The United States was one of the first countries to commercially deploy fuel cells, due to government support and growing consumer demand, particularly in the automotive sector. The vast opportunities provided by the use of SOFC-based fuel cells as internal combustion engine replacements in light-duty vehicles and warehouse forklifts to increase vehicle efficiency and support the goals of reducing oil consumption and emissions from the transportation sector which is likely to lead to a significant increase in the deployment of fuel cells in the nation. In terms of scale, the US electronics market is the biggest in the world. Due to the use of cutting-edge technology, an increase in the number of R&D facilities, and a rise in consumer demand, it is also anticipated that this market will continue to hold the top spot during the projection period.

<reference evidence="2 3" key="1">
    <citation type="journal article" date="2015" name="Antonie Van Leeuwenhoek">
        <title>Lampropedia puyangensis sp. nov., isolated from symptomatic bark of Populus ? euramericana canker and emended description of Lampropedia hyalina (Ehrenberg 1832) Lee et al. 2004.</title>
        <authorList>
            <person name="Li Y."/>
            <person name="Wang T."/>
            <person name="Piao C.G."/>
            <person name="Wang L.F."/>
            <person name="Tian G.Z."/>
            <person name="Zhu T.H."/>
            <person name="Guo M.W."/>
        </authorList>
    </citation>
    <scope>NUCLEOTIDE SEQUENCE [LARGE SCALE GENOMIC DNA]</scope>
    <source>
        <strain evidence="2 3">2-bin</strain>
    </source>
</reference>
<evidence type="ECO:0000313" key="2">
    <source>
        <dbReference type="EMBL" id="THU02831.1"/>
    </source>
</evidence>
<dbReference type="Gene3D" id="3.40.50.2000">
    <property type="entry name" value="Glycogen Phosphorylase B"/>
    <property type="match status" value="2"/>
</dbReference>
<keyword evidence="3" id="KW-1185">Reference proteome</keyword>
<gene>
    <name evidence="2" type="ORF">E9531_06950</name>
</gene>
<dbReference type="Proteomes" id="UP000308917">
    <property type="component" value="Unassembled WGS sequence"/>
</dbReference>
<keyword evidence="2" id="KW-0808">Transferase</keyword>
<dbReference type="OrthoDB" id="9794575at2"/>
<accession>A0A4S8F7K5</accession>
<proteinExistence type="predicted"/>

In Latin America's largest auto market, Brazil, the sale of new hybrid and electric cars (EVs) averages around 2,000 units per month, crossing 1% of all new vehicles sold there for the first time. Additionally, BYD runs a heavy electric vehicle manufacturing facility in Brazil to serve the South American market. The end-user industries' trends above are anticipated to increase the market under the study's future demand. However, the recent COVD-19 outbreak, the nation's rapidly approaching 120,000 death toll, social movement restrictions, and the lockdown are anticipated to harm the expansion of the industries in the country, which is expected to restrain the market under consideration. Therefore, the abovementioned factors will likely impact Brazil's demand for scandium during the projected period.